Music fans may be hard to please come this holiday season. There are no concert tickets to stuff into their stocking, and they likely already subscribe to a streaming service, which means they have access to zillions of songs. But nowadays, that just means artists and their record labels are extra motivated to unearth, and lavishly package, the demos, alternate takes, live recordings, videos and scrapbooks that will superserve even the most know-it-all music geek. So dig into the season’s most-wanted box sets, audio gear, music books and even instruments, and start the holidays on the best possible note.
Elton John ‘Jewel Box’ CD set
Elton John has a box set for every occasion. The hit-heavy “Diamonds” is designed for everyday use, but the rarities-laden “Jewel Box” is reserved for aficionados who understand the appeal of rare gems. The heart of this eight-CD set is a wealth of early demos and midcareer B-sides, many getting their first-ever reissue here.
$103.99 | 👉 Purchase here
Thelonious Monk ‘Palo Alto’ CD
Recorded by a janitor at Palo Alto High School on Oct. 27, 1968, and hidden away until this year, this Thelonious Monk concert is the archival jazz find of the year. Playing with a quartet featuring tenor saxophonist Charlie Rouse during a year that also saw him releasing the classic “Underground” and “Monk’s Blues” LPs, this is a casual portrait of a jazz giant at cruising altitude.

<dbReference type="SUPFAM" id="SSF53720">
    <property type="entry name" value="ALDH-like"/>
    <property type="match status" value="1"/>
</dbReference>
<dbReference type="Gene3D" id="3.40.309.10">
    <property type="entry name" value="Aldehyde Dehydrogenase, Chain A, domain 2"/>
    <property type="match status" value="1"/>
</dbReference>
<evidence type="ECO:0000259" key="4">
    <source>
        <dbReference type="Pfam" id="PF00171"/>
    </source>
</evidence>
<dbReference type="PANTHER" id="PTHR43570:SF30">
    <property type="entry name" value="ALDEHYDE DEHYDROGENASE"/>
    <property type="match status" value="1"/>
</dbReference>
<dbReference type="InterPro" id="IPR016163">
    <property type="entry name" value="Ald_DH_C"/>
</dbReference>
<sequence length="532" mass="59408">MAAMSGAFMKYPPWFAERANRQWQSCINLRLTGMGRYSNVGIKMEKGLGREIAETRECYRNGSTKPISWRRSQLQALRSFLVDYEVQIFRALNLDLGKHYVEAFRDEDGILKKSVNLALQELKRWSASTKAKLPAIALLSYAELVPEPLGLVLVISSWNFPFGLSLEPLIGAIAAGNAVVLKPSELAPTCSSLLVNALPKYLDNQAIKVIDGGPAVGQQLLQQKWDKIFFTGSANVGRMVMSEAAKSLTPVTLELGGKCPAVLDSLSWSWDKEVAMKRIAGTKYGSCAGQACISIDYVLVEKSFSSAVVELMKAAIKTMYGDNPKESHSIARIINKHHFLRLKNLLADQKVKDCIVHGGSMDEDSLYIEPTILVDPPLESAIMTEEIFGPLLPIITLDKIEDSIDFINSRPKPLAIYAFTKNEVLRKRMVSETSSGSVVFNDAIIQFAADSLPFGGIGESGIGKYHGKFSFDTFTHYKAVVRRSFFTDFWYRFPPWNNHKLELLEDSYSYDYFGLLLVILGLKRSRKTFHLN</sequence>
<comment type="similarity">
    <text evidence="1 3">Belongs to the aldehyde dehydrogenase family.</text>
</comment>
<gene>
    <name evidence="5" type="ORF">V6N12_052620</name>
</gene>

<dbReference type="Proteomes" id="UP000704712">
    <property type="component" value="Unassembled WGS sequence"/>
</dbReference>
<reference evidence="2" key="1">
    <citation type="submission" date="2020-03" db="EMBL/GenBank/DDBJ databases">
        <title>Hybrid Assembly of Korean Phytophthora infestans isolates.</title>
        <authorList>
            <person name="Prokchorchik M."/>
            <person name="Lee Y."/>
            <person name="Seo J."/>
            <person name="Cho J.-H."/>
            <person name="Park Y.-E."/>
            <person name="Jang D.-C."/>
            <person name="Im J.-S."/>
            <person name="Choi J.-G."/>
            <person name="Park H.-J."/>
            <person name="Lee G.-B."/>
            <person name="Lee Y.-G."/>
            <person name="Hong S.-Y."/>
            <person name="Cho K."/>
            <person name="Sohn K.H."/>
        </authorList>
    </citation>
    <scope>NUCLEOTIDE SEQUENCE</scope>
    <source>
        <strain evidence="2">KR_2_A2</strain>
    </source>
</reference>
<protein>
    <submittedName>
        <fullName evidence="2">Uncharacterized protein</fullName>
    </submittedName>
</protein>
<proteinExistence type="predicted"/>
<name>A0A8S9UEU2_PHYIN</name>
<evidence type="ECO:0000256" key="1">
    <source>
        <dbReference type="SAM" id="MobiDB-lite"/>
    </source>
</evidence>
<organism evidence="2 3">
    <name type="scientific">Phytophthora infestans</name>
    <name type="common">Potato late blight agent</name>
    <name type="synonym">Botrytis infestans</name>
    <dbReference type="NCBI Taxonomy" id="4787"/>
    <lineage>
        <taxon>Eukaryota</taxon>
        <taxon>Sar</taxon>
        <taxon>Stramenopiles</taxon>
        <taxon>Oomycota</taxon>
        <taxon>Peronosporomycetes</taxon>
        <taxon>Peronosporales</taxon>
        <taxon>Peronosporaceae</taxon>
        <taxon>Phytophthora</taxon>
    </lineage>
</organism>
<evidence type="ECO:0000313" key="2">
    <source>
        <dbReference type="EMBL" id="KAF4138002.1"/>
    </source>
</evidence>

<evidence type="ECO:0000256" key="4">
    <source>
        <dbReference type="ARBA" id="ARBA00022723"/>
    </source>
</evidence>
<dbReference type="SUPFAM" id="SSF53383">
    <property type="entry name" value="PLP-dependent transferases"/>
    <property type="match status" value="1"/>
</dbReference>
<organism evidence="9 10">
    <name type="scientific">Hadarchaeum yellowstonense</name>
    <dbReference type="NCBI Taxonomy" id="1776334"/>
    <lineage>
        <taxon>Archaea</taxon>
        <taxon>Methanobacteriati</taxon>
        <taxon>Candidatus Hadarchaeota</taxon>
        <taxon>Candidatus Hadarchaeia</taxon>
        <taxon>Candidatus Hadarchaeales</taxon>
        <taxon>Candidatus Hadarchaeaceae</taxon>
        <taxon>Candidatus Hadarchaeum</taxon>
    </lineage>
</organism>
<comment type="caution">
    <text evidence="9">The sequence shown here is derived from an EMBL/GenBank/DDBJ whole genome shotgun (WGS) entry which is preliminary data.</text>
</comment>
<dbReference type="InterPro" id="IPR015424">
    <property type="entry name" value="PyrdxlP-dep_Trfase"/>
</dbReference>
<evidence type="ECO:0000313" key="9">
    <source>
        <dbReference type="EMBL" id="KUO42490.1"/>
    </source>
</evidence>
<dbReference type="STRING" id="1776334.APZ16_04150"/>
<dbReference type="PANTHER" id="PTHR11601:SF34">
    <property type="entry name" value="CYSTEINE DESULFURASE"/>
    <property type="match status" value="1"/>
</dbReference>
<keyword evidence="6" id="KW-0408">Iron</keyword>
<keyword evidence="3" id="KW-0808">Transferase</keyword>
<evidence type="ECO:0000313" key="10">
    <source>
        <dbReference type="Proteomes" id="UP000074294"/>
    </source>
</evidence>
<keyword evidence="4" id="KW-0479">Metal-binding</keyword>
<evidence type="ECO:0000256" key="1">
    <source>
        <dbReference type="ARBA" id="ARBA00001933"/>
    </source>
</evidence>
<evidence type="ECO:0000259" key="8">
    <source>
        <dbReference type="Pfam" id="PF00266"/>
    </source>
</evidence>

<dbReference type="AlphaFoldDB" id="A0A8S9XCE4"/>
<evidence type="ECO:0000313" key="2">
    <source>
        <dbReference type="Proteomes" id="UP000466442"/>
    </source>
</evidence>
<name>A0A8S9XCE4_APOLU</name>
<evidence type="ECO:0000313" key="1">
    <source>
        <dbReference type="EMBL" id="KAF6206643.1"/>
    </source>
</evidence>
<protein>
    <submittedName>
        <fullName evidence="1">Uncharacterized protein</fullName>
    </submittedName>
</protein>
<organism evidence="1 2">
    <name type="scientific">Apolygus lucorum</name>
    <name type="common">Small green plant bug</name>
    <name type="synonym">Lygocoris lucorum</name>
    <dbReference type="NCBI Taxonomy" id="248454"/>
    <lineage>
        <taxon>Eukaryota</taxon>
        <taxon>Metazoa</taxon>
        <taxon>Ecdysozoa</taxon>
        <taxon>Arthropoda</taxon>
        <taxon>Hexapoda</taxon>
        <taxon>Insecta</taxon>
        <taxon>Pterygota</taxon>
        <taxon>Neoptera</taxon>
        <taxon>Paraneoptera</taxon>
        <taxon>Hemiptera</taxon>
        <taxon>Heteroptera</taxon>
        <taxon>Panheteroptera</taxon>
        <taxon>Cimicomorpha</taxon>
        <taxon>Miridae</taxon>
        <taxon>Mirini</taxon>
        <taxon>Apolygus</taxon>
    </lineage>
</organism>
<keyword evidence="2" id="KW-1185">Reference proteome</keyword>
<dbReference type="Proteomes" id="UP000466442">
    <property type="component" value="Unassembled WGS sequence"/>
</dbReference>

$17.13 | 👉 Purchase here
Prince ‘Sign O’ the Times (Super Deluxe Edition)’ CD set
In its original double-LP incarnation, “Sign O’ the Times” seemed to barely contain Prince’s imagination. As a lavish super-deluxe box set containing two live shows, a bunch of B-sides, and three discs of unheard songs from Prince’s legendary vaults, the album now seems like the apex of the Purple One’s creativity.
$159.98 | 👉Purchase here
‘Joni Mitchell Archives, Vol. 1: The Early Years (1963-1967)’ CD set
Joni Mitchell finally opens up her vaults with this five-disc box, which effectively functions as a prehistory to her official discography, rounding up radio appearances, live performances, home recordings and demos recorded between 1963 and 1967. It’s a historically important chapter in her career, but these hushed, intense performances are compelling recordings in their own right.
$55.99 | 👉Purchase here
Dolly Parton’s ‘Songteller: My Life in Lyrics’ autobiography
Dolly Parton’s skills as a storyteller are evident in how she spins a yarn onstage and how her songs thrive in the hands of other singers. “Songteller: My Life In Lyrics” pushes this gift to the forefront, offering a handsomely illustrated autobiographical journey punctuated by the lyrics of the songs her life inspired. It’s an idiosyncratic approach at a memoir that excels both as an attractive coffee table book and as proof of Parton’s vivid lyricism.
$50 | 👉Purchase here
Bob Mould, ‘Distortion: 1989-2019′ CD set
Weighing in at 24 CDs, “Distortion 1989-2019″ dwarves all the other pop/rock box sets of 2020, but its towering size suits its subject. After breaking up Hüsker Dü, Bob Mould never stopped making music, playing intense, melodic rock on his own and with Sugar, while also taking detours into electronic music. All of his journeys are chronicled on “Distortion: 1989-2019,” revealing the continuity, consistency and depth of Mould’s catalog.
$134.99 | 👉Purchase here
LEGO Beatles Art set